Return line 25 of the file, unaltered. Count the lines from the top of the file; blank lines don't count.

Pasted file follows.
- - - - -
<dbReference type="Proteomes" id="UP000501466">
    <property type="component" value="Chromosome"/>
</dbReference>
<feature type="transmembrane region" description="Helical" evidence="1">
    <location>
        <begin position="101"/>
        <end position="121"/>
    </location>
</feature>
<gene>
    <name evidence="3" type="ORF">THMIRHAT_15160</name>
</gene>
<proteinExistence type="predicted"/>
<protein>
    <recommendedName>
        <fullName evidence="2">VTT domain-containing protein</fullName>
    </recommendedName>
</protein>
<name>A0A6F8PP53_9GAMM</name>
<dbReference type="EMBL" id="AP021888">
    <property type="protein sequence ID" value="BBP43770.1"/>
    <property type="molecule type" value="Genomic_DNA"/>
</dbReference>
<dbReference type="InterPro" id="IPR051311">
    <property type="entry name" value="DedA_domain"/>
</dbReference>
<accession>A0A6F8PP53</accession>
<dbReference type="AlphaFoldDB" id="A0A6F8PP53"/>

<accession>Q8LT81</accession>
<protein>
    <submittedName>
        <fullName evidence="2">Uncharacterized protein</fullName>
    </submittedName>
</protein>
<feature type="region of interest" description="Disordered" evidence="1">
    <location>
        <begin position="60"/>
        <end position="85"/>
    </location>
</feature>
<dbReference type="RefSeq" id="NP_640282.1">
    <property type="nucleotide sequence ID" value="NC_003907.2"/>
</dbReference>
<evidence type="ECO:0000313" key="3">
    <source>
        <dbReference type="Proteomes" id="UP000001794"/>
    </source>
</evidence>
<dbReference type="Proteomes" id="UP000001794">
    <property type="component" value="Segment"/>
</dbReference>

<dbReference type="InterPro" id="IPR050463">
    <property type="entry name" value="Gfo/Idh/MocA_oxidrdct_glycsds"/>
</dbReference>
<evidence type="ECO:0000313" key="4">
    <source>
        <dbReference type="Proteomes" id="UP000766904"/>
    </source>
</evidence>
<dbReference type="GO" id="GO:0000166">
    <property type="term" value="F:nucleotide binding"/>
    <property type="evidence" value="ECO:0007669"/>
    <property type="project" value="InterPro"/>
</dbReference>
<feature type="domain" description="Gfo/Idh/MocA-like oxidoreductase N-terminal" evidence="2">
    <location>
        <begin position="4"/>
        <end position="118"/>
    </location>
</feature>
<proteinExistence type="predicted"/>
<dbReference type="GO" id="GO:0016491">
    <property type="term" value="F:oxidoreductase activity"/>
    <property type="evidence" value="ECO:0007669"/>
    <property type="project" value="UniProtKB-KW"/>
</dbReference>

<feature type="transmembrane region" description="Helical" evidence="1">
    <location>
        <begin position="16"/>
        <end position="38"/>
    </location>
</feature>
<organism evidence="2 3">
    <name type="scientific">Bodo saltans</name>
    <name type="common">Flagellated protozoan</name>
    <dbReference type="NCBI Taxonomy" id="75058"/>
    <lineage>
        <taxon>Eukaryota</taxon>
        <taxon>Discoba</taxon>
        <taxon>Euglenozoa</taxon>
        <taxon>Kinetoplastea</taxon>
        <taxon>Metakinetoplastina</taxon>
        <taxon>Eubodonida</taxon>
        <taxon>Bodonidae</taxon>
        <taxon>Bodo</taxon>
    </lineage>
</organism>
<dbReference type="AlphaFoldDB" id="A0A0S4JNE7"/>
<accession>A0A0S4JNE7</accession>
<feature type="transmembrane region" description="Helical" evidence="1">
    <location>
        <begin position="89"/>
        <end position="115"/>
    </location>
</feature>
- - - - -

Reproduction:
    <property type="entry name" value="DedA_domain"/>